Monthly Archives: February 2019

“Tuesday Afternoon at Magpie’s Grill”

Thrilled to have a new poem up at Nine Muses Poetry. This poem was written about my occasional time spent writing poetry at Magpie’s and named, appropriately, Tuesday Afternoon at Magpie’s Grill.

I

A big thank you to editor Annest Gwilym.

I hope you enjoy the trip into a writer’s thinking in this odd poem!

 

14 Comments

Filed under #AmWriting, #writerslife, Poetry, Publishing, Writing

Review of Kin Types in Latest Issue of Main Street Rag

Alice Osborn has reviewed my chapbook Kin Types for the new Winter 2019 issue of Main Street Rag. 

 

I love how she calls the book a “labor of love.”

It’s a beautiful issue with fiction and poetry, an essay, and quite a few book reviews, and best yet, it’s only $6! Click this link.

###

KIN TYPES IS AVAILABLE AT AMAZON:

###

Remember my kitty Tiger, star of The Bitch’s Tale? She has gotten a bit skinny, so I took her to the vet for bloodwork and urinalysis. Her kidney and liver values are now elevated, and she had to have an add-on test for pancreatitis. Please send positive vibes and prayers for Tiger that she just has slow aging issues and not a serious illness. I had thought Tiger was 14, but after recalculating and conferring with my son, we believe she is at least 15.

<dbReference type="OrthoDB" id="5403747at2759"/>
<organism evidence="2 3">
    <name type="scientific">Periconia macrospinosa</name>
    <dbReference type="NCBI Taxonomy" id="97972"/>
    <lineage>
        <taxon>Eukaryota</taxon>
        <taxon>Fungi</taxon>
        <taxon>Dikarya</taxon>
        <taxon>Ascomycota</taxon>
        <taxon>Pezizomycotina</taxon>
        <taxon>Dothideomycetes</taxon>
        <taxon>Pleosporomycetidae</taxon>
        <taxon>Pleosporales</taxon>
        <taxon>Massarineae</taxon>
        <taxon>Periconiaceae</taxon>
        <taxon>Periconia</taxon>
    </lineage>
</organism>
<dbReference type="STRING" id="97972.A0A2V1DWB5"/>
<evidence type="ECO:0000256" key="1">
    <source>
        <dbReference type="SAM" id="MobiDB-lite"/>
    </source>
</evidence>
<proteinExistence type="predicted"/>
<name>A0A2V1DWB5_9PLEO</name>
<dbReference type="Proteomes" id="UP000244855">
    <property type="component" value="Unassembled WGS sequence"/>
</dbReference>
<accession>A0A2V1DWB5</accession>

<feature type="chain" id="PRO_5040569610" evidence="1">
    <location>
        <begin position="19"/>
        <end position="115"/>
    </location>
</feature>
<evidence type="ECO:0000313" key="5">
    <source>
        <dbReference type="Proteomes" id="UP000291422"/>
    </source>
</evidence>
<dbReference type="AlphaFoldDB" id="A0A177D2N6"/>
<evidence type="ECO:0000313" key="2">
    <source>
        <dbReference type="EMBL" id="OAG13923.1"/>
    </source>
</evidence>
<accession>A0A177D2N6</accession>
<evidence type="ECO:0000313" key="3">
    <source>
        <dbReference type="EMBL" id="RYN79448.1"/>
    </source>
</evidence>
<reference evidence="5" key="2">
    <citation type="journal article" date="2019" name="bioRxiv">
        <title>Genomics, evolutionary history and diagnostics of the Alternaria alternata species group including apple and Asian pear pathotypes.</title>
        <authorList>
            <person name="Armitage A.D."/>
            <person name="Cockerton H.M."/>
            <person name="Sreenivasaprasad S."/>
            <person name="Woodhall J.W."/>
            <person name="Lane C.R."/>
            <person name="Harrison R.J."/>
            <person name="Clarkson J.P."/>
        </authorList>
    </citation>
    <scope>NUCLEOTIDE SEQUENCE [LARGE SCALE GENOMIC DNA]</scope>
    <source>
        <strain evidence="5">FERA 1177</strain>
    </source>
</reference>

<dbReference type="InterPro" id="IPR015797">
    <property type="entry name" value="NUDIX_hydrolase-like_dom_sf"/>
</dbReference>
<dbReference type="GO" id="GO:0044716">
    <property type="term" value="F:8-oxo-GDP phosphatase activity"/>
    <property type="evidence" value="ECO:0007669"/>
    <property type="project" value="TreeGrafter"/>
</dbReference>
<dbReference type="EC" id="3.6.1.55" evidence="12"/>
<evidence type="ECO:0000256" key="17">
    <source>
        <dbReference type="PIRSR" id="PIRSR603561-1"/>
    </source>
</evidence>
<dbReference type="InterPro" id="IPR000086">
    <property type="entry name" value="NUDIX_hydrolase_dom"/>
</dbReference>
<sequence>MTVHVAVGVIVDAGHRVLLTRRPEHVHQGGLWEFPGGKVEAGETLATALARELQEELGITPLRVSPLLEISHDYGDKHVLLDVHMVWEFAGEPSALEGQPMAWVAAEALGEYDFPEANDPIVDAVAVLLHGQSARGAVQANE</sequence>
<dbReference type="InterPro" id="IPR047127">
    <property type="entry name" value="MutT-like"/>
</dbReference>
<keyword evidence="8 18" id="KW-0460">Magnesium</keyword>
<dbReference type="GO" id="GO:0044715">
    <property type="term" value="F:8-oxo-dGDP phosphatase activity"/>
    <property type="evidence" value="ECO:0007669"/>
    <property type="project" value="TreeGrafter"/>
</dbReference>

47 Comments

Filed under #writerlife, #writerslife, Book Review, Family history, Kin Types, Nonfiction, Poetry, Poetry book, Poetry Collection, Publishing, Writing

Favorite Outfits Never Really Leave You

I didn’t get much accomplished this week since I had to go to California for business and got caught in the floods there, delaying my return by one day. On the way to California, I saw an odd blimp out in the middle of the desert, just off the 10.

At the time, I found it confusing. Then I saw an article about Carnival Cruise Line starting a blimp campaign last year.  But the gardener saw a different article. That one said that the DEA is using blimps for border surveillance. Hmm. I guess it could be both. Truth is strange, as you know.

I’ve been working on my own version of Swedish Death Cleaning by trying to go through file drawers a little bit every day that I am home. I’m also finding objects and papery reminders which make me want to write more posts about the life of objects.

I found a couple of old photographs of one of my favorite outfits ever which led to a week-long meditation on “favorite outfits,” and the beginning of a possible poem. How many favorite outfits have you had in your life? I can count mine on both hands–maybe one hand.

I bought this one with my store discount from the fancy store in Kalamazoo where I worked when I first started college. It was called Jacobson’s, and they had an apparel store and a “store for the home,” but the prototype was probably Saks. This 3-piece jersey outfit was comfortable, and I loved the cream/vivid blue combination (although I’m not actually a blue person, probably half my favorite outfits have been blue or had blue in them). In these two photos you can see both the tank top and the jacket, but not the almost-palazzo pants. The beads were from work, too. I don’t know what ever happened to the outfit, but I suspect I literally wore it out. I never would have gotten rid of it otherwise. That’s how much I loved it. Best memory wearing it was in Jamaica, at our months-after-the-wedding honeymoon.